Saying “no” the right way as a freelancer

12.10.2015

Few people realize just how important refusals are for freelancers. But you absolutely have to know when to turn things down that just don’t fit your current situation. Last week we covered the most common situations where you should firmly say “no”, whether it is to clients, projects or to yourself. But the way you decline something is just as important as knowing when to do it.

Saying “no” right can be the difference between keeping the door open for future opportunities and slamming it straight shut. Here are our five ways to refuse work properly as a freelancer:

 


1) Give an honest explanation
Be straightforward with your clients. Do you have other projects lined up and the deadlines are coming? “I’m committed to other projects right now” is a sentence that any client should be able to understand. Even if the reason is low pay, don’t be afraid to communicate that. Maybe the client didn’t do his or her research and is more than happy to pay your usual fee as long as you propose it. Although it sounds a bit cliché, honesty truly is the best policy when saying “no” as it often helps you work out a mutually beneficial solution.
 
2) Offer alternative services
Freelancers often get angry, insecure or straight up don’t answer to clients who request services outside of their usual field of work or scope. That can be a big mistake. Think about it: this client found you, decided they want to contact exactly you, but misunderstood what exactly your field of work is. A lot of the work has already been done and there is no reason to throw that out of the window. So explain to them in detail how exactly you can be of service now or in the future.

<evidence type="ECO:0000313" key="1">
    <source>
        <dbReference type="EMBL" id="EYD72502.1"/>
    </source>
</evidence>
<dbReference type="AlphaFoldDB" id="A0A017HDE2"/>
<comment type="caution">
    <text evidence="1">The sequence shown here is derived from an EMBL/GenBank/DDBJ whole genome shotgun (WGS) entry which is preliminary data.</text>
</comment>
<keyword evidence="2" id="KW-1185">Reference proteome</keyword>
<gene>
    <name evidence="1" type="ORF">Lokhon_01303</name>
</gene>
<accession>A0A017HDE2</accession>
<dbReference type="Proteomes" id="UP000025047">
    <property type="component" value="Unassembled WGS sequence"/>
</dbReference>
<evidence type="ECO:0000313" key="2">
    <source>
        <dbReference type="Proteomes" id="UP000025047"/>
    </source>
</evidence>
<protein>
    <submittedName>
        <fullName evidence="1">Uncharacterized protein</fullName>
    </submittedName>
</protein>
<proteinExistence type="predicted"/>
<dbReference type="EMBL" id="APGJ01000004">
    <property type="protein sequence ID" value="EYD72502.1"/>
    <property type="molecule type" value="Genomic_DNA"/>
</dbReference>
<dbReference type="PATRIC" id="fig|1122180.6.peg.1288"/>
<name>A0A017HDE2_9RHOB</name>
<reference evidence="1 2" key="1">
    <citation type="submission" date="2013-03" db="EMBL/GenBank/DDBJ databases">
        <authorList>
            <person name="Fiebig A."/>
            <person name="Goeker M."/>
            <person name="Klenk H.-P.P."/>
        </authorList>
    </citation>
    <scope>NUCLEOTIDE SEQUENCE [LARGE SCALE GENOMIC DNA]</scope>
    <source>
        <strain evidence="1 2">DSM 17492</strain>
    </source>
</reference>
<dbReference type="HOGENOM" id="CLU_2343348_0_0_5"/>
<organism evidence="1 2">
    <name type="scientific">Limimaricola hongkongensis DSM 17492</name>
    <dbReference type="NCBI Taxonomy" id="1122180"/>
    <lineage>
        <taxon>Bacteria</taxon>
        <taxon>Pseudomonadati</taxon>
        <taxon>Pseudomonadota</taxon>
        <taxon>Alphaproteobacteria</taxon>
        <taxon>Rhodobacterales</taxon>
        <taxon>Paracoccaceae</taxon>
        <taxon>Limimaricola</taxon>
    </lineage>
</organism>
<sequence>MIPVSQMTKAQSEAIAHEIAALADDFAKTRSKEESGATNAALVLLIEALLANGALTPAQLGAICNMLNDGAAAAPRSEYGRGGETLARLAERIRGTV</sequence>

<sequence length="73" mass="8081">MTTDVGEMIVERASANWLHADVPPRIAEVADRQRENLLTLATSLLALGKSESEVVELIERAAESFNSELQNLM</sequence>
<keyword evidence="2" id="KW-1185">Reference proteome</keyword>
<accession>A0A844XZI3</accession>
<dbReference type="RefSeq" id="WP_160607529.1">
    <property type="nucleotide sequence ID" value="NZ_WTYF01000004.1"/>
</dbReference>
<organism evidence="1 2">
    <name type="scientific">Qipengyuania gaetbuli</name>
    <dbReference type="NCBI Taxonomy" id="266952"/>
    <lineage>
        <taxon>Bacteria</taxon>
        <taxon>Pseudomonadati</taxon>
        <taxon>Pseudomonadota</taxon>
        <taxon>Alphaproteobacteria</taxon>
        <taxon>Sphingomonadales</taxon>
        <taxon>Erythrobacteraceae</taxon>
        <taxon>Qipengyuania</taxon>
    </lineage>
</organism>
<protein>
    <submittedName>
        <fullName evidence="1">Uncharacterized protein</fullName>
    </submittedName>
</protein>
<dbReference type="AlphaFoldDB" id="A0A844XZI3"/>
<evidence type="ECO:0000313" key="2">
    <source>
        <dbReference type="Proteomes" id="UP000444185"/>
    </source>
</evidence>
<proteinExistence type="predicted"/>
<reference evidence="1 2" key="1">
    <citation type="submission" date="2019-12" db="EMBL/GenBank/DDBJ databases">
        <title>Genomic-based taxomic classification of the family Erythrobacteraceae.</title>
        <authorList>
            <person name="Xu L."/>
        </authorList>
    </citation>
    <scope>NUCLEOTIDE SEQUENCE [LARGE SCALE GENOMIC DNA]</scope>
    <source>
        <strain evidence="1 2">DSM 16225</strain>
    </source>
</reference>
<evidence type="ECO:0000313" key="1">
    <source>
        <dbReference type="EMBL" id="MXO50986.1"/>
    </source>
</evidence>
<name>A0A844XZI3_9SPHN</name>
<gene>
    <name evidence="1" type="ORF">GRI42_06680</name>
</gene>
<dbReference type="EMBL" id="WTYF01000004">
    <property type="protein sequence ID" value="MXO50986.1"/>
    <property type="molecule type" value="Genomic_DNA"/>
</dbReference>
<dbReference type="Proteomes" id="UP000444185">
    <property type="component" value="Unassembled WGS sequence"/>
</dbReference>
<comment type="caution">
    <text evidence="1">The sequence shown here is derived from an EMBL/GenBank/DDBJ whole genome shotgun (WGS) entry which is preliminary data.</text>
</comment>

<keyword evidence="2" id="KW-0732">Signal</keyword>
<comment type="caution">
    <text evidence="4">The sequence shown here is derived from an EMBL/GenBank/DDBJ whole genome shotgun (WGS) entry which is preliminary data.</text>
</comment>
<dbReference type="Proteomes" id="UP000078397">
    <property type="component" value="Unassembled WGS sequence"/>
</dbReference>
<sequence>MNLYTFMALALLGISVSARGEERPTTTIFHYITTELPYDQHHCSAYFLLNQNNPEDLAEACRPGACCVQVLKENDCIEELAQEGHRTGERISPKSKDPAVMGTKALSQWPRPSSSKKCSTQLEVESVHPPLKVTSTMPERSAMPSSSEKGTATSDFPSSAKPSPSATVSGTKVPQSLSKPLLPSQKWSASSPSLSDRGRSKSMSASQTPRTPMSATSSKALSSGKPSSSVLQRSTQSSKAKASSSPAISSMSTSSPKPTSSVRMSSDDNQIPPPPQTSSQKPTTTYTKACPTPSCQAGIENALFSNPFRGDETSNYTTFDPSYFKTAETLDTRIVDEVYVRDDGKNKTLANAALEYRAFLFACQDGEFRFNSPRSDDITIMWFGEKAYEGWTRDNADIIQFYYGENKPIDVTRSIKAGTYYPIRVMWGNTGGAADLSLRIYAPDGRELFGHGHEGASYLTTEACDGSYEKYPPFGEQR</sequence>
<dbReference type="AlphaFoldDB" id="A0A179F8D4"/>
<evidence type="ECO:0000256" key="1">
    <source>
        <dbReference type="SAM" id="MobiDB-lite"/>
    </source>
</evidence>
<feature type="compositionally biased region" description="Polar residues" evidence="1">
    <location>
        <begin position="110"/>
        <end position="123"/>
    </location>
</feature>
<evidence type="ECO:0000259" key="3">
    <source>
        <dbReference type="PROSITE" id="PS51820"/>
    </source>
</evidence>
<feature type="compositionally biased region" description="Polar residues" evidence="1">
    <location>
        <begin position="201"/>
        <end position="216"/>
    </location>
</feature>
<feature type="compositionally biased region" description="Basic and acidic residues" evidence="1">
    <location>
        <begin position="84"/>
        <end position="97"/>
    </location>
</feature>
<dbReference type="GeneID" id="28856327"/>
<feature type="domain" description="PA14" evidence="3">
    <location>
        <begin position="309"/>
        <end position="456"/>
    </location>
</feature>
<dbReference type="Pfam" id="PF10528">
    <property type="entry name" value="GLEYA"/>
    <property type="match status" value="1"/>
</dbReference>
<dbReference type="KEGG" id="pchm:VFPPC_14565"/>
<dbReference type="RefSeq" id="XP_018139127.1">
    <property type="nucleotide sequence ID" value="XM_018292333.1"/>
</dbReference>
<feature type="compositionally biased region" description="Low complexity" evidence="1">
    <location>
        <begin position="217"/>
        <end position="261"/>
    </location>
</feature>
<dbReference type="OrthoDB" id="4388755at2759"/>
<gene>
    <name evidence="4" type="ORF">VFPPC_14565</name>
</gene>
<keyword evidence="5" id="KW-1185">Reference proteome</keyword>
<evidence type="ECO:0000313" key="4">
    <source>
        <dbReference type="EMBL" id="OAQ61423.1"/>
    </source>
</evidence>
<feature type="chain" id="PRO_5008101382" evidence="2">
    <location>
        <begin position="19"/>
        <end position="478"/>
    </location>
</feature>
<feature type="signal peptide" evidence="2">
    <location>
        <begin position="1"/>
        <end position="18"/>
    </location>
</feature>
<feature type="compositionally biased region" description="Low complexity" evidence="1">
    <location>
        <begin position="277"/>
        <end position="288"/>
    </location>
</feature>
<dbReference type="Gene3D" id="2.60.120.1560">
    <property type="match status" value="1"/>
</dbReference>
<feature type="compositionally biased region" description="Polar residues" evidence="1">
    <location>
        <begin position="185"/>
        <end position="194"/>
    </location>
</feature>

3) Communicate your schedule
On the topic of timetables, you often get requests during the “feast” period where you have a lot of work and just can’t handle any more. And you should definitely be responsible enough to only take as much work as you can actually finish on time, but that doesn’t mean additional requests should be ignored. When looking for a freelancer, a good amount of clients actually have a generous period of time frame for the project. Always tell them when exactly you will be free. It’s as simple as saying: “I`m working on X and Y right now and don’t have a lot of free time on my hands, but would love to work with you from the 31.03”. 

4) Refer a colleague
If the project is urgent, out of your scope or you’re not able to work on it for some other reason, setting up your client with another freelancer is a great way to establish trust. It shows you care about the project, have a good network and are a cooperative person. The other freelancer will definitely remember that one time you helped them out and are very likely to give back. It’s a win-win-win situation, really.

5) Remain polite and professional
Last but not least, never forget to turn down offers politely. Think about the difference of a client never answering when you apply for a project and someone explaining why you weren’t the one that got picked. The difference can be huge when deciding whether or not to work with them in the future. Clients feel the same way. Even if you dislike the project or you can’t take it, mind your manners. Potentially losing future opportunities because you were too lazy to type out complete and polite sentences is not worth it.

How do you say “no”? Let us know in the comment section below, we’re always happy to hear from our readers!

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Pic: © Unsplash_Pixabay
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